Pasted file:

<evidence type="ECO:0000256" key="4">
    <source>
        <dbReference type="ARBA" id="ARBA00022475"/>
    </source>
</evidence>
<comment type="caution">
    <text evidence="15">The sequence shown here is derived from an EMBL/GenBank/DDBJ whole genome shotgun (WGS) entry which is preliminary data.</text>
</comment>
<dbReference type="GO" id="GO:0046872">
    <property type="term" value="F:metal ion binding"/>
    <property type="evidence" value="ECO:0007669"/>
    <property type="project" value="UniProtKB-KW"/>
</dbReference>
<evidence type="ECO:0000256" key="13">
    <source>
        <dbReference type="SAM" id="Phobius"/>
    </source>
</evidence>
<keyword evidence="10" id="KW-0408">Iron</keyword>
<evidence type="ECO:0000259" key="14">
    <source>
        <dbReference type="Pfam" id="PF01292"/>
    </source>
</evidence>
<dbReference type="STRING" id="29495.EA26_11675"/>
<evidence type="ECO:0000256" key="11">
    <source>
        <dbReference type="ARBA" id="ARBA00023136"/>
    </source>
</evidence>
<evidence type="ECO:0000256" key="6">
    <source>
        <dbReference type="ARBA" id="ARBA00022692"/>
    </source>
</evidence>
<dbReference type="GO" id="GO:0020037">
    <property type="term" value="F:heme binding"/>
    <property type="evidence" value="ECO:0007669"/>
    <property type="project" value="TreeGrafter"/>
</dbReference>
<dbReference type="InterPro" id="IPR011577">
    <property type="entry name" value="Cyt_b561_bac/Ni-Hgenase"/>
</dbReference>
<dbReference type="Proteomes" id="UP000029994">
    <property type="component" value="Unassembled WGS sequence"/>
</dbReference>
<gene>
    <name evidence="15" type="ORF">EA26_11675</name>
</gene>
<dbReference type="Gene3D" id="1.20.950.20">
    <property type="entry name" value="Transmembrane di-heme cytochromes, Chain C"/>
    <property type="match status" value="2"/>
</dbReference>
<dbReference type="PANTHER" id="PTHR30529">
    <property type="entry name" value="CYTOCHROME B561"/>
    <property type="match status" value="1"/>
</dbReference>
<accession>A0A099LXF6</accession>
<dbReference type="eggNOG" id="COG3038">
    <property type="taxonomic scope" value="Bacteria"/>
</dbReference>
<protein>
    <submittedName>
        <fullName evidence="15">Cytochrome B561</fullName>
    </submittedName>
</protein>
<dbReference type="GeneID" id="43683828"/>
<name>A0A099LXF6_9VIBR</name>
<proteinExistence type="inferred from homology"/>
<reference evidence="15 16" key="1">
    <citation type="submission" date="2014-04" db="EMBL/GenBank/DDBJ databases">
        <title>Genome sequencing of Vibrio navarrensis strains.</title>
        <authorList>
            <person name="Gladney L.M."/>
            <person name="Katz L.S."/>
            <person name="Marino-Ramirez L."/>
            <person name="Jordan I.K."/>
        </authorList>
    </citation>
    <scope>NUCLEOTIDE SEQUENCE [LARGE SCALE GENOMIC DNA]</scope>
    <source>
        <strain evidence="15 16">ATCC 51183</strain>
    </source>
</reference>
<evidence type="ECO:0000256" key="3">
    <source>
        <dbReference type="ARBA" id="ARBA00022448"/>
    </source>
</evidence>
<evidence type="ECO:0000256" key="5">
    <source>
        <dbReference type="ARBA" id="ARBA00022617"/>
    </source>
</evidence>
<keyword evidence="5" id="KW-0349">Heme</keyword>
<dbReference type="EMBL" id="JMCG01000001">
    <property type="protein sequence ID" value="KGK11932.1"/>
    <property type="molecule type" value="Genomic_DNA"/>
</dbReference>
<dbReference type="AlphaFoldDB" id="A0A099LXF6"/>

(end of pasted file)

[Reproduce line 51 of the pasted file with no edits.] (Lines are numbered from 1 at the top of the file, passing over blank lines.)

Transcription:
    <property type="entry name" value="Transmembrane di-heme cytochromes, Chain C"/>